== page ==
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Violence in Our Time and Our Country


Violence in Our Time and Our Country
June 1968

The most shocking thing about the assassination of Robert F. Kennedy was that it did not catch us totally by surprise. Not only had we been conditioned by previous killings of public figures—Martin Luther King, Malcolm X, George Lincoln Rockwell, John F. Kennedy, the list could be extended—but evidence of violence is our daily diet. A large part of our nation has come to feel that we are living at a time when the violence in which America is involved has taken on special qualities. The difficulty, of course, is in making that determination and assessment correctly. It is intolerable to feel that we are simply being swept along on a tide of headlines, news stories, T.V. reports, fact, rumor and speculation about violence in this country. We are driven to seek those obscure forces that direct these tides within our nation.

In considering the assessments that have so far been made it is clear that though one’s vantage point is not all important it is significant. We have been told, for example, that we are a violent people with a violent history; the present is simply a continuation of the past. We have been instructed that America is the most violent nation the world has ever seen just as we have been instructed that our attention to domestic violence indicates an awareness, a sensitivity that few nations could match.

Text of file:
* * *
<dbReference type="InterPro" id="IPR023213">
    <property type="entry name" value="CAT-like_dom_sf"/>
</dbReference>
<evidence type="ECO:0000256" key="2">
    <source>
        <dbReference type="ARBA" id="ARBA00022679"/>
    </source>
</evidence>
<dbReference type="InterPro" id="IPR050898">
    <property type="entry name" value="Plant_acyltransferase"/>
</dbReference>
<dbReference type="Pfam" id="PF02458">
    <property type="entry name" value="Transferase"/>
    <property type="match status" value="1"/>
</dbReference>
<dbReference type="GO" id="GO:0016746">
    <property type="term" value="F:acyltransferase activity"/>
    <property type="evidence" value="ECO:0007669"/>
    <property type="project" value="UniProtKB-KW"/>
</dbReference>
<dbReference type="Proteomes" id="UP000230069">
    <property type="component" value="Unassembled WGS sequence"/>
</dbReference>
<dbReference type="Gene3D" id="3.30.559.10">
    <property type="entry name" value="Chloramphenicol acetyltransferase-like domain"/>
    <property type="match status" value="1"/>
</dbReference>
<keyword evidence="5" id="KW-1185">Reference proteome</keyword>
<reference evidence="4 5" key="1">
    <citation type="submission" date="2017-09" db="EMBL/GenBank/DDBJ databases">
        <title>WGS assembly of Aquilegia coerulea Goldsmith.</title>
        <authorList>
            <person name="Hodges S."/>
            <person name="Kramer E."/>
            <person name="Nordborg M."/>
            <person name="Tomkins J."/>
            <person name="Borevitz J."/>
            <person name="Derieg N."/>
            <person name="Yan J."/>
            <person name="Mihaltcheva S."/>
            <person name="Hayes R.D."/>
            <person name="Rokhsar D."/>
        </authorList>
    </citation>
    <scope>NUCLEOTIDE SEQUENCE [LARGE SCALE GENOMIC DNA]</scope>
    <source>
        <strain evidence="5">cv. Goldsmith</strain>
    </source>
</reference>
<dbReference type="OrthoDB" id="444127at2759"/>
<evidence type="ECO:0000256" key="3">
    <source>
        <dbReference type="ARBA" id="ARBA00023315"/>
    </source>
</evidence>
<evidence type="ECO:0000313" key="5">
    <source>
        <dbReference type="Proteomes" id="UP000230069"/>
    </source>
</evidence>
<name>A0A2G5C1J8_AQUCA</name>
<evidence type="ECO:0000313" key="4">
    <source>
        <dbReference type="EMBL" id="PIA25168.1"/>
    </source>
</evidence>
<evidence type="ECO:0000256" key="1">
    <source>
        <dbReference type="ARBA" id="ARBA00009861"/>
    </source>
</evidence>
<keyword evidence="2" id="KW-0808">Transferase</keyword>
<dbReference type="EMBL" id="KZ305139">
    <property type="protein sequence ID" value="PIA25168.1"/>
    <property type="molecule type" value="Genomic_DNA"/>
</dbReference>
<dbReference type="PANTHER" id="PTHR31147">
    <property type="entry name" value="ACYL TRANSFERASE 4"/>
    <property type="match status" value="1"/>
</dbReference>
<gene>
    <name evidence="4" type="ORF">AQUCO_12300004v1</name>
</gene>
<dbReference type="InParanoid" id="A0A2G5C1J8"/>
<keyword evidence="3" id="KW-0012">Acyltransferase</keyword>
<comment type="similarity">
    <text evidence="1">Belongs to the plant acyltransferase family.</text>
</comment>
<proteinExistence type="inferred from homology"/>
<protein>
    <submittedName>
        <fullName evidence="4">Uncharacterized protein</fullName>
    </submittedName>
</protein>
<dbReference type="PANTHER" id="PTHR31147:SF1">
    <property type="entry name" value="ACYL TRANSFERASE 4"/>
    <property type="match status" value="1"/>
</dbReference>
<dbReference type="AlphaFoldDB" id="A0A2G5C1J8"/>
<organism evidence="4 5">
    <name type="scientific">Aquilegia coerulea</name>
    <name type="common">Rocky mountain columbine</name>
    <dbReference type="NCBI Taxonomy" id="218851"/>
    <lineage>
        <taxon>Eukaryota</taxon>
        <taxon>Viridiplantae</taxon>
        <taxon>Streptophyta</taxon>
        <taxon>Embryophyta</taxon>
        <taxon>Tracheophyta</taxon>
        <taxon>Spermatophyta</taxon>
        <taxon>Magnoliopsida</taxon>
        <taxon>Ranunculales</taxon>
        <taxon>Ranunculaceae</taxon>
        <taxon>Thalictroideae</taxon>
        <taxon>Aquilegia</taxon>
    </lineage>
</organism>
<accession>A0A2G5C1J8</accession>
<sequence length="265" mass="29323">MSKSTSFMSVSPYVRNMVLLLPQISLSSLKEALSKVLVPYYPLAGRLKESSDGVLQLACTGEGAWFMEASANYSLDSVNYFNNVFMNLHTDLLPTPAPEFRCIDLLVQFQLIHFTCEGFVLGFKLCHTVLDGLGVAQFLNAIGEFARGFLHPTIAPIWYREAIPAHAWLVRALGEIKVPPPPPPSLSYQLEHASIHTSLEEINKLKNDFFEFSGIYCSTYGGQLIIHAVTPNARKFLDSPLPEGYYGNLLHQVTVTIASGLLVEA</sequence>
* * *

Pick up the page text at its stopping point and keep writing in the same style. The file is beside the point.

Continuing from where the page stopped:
To probe our national history and psyche is not a useless activity. But it would be misleading if it directed our attention away from those areas where the violent energies of the nation are today most evident and most concentrated—in poverty and racism at home and, abroad, in the war in Vietnam. Not many months before he was slain Robert Kennedy said, at a conference devoted to racial justice, that "if we as a nation say that it is justified in killing thousands and thousands of people 12,000 miles from our own country, then it becomes a rather more acceptable instrument for change within the United States itself."

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